The criminal trial of R. Allen Stanford is the hotest court case in the federal building in Houston.
It has captured the attention of the country and news media.
The case has also resulted in the recruitment of 80 people from our area to serve on the jury.
Federal Judge David Hittner will oversee the process of picking a 14 member panel to decide Stanford’s guilt or innocence.
Stanford is accused of 14 different crimes related to a ponzi scheme that allegedly defrauded thousands of investors of out of $7.2 billion. But back to those jurors.
The ecclectic mix of people the federal system has come up with varies from a landscaper to lawyer.
All are temporarily putting their professional careers on hold to potentially serve on the panel that will decide Stanford’s fate.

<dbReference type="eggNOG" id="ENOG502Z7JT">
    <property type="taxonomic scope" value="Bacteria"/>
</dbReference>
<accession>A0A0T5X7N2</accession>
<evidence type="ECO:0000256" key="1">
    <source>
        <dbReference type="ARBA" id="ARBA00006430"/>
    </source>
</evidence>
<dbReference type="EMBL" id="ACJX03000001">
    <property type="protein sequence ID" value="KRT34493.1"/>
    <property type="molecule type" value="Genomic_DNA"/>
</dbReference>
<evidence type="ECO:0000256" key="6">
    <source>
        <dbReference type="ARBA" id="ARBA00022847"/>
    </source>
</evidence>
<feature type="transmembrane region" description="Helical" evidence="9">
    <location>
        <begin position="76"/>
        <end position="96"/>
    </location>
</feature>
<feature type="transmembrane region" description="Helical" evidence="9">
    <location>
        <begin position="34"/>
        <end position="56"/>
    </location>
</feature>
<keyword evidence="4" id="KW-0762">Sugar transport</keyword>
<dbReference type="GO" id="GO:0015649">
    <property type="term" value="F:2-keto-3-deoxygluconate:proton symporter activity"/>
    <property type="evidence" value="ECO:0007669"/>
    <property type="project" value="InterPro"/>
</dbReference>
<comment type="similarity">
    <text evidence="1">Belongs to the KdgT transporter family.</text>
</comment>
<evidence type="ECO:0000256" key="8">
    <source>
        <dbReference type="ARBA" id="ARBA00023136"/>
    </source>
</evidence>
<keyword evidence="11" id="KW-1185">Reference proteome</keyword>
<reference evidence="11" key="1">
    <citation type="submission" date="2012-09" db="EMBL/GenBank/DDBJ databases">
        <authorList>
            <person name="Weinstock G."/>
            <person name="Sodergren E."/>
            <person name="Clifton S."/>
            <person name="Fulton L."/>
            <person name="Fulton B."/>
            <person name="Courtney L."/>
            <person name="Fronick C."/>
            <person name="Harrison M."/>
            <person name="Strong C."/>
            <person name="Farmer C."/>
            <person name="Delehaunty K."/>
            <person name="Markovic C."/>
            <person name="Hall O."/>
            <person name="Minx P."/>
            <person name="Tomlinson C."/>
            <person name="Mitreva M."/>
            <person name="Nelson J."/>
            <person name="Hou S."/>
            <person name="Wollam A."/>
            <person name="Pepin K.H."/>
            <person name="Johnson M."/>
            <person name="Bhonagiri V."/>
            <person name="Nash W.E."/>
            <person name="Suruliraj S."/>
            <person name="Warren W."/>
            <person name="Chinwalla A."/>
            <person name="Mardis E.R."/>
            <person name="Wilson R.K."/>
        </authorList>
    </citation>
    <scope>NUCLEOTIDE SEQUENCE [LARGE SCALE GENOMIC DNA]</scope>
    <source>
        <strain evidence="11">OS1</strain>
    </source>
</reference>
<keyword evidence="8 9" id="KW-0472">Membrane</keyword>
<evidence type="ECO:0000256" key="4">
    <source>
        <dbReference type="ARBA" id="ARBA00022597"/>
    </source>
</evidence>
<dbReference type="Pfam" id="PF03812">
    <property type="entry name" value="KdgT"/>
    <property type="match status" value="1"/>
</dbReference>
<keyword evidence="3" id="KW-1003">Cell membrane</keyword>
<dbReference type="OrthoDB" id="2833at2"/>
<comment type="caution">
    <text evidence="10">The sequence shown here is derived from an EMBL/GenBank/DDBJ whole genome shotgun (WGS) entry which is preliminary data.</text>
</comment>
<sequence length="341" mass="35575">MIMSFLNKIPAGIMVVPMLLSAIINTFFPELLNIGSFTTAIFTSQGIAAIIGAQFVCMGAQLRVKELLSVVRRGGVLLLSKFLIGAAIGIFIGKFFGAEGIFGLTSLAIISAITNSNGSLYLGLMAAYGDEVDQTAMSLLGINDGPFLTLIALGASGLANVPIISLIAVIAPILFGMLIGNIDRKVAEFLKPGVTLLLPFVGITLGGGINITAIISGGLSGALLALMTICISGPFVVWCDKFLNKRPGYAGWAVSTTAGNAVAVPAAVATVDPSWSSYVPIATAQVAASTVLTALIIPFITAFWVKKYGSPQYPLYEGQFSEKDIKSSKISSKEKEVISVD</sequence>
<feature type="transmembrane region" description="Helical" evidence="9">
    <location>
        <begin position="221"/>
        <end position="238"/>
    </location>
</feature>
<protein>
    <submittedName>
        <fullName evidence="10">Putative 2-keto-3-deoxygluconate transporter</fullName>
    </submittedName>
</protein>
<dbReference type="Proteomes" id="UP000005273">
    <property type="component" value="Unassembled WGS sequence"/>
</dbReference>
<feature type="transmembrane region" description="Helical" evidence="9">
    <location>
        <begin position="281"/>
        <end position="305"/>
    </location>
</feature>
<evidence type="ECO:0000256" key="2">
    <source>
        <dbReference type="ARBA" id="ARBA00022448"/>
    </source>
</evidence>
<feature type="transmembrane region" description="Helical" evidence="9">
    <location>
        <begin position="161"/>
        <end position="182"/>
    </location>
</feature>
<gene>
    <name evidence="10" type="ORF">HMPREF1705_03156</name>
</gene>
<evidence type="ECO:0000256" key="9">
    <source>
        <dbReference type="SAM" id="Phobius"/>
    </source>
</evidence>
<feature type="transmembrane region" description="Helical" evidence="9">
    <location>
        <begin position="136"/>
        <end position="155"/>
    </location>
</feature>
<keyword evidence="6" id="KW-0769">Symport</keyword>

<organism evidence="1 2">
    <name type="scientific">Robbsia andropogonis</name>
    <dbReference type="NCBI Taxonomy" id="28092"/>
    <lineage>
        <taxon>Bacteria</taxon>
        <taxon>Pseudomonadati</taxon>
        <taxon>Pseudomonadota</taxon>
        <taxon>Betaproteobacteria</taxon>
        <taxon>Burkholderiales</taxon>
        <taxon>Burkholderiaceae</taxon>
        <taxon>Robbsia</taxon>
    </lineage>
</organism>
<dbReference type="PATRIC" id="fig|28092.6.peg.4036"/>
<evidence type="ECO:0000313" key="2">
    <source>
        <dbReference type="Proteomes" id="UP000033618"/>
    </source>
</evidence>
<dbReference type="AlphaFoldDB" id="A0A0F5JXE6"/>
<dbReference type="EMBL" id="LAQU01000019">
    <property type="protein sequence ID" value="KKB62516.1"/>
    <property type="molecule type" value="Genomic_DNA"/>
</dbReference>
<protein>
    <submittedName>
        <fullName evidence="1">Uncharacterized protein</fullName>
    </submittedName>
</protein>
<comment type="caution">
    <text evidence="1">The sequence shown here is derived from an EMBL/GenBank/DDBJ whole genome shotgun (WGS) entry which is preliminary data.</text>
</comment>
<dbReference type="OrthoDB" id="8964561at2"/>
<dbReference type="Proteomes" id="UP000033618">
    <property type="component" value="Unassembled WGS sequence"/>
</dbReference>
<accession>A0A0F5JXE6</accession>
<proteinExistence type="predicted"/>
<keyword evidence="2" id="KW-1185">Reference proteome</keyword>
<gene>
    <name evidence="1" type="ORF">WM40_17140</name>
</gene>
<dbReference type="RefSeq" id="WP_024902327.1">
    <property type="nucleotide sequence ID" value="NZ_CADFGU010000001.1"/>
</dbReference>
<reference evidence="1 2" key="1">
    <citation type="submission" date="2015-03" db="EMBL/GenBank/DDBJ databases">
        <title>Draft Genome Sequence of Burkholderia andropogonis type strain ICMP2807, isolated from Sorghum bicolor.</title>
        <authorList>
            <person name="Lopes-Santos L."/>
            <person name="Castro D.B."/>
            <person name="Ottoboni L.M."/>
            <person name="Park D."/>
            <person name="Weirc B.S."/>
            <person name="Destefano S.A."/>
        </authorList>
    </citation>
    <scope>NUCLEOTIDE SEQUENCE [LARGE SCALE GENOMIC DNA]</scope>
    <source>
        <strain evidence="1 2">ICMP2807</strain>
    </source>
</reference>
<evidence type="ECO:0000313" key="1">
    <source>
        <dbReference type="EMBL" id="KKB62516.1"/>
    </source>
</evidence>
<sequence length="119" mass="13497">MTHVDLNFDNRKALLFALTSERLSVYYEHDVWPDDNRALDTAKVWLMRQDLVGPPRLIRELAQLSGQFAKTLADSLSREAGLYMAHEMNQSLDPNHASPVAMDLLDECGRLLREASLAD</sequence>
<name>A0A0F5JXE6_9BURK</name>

So, how is the government thanking them for the sacrifice and civic duty? Court officials say jurors will be paid $40 a day plus parking and lounging if needed.
That means during the course of this highly publicized six week trial jurors will walk away with $1200 each.
If things go as court workers hope the jurors will also continue to be paid by their employers.
Ellen Alexander, Judge Hittner’s court clerk, says sometimes the judge has to call employers to encourage them to continue to pay jurors while they do their civic duty.
So, if you consider a regular salary plus your jury pay then $1200 for six weeks of work of just listening may not be that bad. Or is it?